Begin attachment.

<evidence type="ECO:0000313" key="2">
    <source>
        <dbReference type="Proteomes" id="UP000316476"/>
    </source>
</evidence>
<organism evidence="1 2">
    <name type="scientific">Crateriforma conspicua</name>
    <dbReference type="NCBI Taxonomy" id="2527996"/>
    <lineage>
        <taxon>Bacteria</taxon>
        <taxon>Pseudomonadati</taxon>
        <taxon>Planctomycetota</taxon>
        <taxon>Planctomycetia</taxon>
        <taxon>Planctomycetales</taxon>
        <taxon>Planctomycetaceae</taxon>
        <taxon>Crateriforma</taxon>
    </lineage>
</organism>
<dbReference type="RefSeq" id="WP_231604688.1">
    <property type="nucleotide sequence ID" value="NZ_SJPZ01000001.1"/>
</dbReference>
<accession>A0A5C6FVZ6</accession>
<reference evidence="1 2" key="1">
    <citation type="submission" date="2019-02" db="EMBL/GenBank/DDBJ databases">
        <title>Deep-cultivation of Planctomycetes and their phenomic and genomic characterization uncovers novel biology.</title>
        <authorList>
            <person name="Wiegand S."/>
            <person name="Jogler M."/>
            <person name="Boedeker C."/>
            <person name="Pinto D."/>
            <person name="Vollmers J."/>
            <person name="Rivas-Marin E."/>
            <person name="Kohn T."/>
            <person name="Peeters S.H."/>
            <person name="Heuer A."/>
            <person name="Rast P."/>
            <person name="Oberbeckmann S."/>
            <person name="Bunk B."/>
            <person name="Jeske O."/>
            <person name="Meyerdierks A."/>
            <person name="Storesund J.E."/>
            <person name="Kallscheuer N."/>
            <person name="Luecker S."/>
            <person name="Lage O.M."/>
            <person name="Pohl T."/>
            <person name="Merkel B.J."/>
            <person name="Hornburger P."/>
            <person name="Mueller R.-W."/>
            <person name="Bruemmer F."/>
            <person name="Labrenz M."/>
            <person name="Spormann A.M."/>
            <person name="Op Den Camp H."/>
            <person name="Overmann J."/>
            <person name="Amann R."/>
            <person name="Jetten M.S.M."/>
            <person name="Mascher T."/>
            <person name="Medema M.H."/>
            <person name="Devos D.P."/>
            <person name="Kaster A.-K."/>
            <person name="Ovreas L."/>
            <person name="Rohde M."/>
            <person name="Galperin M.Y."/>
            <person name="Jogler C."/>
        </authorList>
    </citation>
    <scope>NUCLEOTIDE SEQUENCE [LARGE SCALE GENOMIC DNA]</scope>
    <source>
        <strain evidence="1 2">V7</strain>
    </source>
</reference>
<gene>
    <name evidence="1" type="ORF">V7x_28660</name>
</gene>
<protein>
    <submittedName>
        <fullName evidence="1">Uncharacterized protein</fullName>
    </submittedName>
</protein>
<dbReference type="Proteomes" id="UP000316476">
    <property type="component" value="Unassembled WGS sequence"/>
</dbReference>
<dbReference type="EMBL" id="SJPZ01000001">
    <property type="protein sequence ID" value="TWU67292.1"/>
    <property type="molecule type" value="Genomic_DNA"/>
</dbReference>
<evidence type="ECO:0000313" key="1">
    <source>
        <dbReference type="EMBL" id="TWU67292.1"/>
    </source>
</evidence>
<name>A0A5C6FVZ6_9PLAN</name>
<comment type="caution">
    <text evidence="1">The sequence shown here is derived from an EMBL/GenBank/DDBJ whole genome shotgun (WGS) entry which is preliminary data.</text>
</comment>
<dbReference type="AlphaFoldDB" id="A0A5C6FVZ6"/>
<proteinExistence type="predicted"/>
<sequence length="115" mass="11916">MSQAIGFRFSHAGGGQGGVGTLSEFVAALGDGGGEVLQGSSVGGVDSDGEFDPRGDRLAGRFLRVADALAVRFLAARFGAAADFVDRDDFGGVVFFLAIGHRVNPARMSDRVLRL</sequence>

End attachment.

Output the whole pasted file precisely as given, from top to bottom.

<evidence type="ECO:0000313" key="2">
    <source>
        <dbReference type="Proteomes" id="UP000316476"/>
    </source>
</evidence>
<organism evidence="1 2">
    <name type="scientific">Crateriforma conspicua</name>
    <dbReference type="NCBI Taxonomy" id="2527996"/>
    <lineage>
        <taxon>Bacteria</taxon>
        <taxon>Pseudomonadati</taxon>
        <taxon>Planctomycetota</taxon>
        <taxon>Planctomycetia</taxon>
        <taxon>Planctomycetales</taxon>
        <taxon>Planctomycetaceae</taxon>
        <taxon>Crateriforma</taxon>
    </lineage>
</organism>
<dbReference type="RefSeq" id="WP_231604688.1">
    <property type="nucleotide sequence ID" value="NZ_SJPZ01000001.1"/>
</dbReference>
<accession>A0A5C6FVZ6</accession>
<reference evidence="1 2" key="1">
    <citation type="submission" date="2019-02" db="EMBL/GenBank/DDBJ databases">
        <title>Deep-cultivation of Planctomycetes and their phenomic and genomic characterization uncovers novel biology.</title>
        <authorList>
            <person name="Wiegand S."/>
            <person name="Jogler M."/>
            <person name="Boedeker C."/>
            <person name="Pinto D."/>
            <person name="Vollmers J."/>
            <person name="Rivas-Marin E."/>
            <person name="Kohn T."/>
            <person name="Peeters S.H."/>
            <person name="Heuer A."/>
            <person name="Rast P."/>
            <person name="Oberbeckmann S."/>
            <person name="Bunk B."/>
            <person name="Jeske O."/>
            <person name="Meyerdierks A."/>
            <person name="Storesund J.E."/>
            <person name="Kallscheuer N."/>
            <person name="Luecker S."/>
            <person name="Lage O.M."/>
            <person name="Pohl T."/>
            <person name="Merkel B.J."/>
            <person name="Hornburger P."/>
            <person name="Mueller R.-W."/>
            <person name="Bruemmer F."/>
            <person name="Labrenz M."/>
            <person name="Spormann A.M."/>
            <person name="Op Den Camp H."/>
            <person name="Overmann J."/>
            <person name="Amann R."/>
            <person name="Jetten M.S.M."/>
            <person name="Mascher T."/>
            <person name="Medema M.H."/>
            <person name="Devos D.P."/>
            <person name="Kaster A.-K."/>
            <person name="Ovreas L."/>
            <person name="Rohde M."/>
            <person name="Galperin M.Y."/>
            <person name="Jogler C."/>
        </authorList>
    </citation>
    <scope>NUCLEOTIDE SEQUENCE [LARGE SCALE GENOMIC DNA]</scope>
    <source>
        <strain evidence="1 2">V7</strain>
    </source>
</reference>
<gene>
    <name evidence="1" type="ORF">V7x_28660</name>
</gene>
<protein>
    <submittedName>
        <fullName evidence="1">Uncharacterized protein</fullName>
    </submittedName>
</protein>
<dbReference type="Proteomes" id="UP000316476">
    <property type="component" value="Unassembled WGS sequence"/>
</dbReference>
<dbReference type="EMBL" id="SJPZ01000001">
    <property type="protein sequence ID" value="TWU67292.1"/>
    <property type="molecule type" value="Genomic_DNA"/>
</dbReference>
<evidence type="ECO:0000313" key="1">
    <source>
        <dbReference type="EMBL" id="TWU67292.1"/>
    </source>
</evidence>
<name>A0A5C6FVZ6_9PLAN</name>
<comment type="caution">
    <text evidence="1">The sequence shown here is derived from an EMBL/GenBank/DDBJ whole genome shotgun (WGS) entry which is preliminary data.</text>
</comment>
<dbReference type="AlphaFoldDB" id="A0A5C6FVZ6"/>
<proteinExistence type="predicted"/>
<sequence length="115" mass="11916">MSQAIGFRFSHAGGGQGGVGTLSEFVAALGDGGGEVLQGSSVGGVDSDGEFDPRGDRLAGRFLRVADALAVRFLAARFGAAADFVDRDDFGGVVFFLAIGHRVNPARMSDRVLRL</sequence>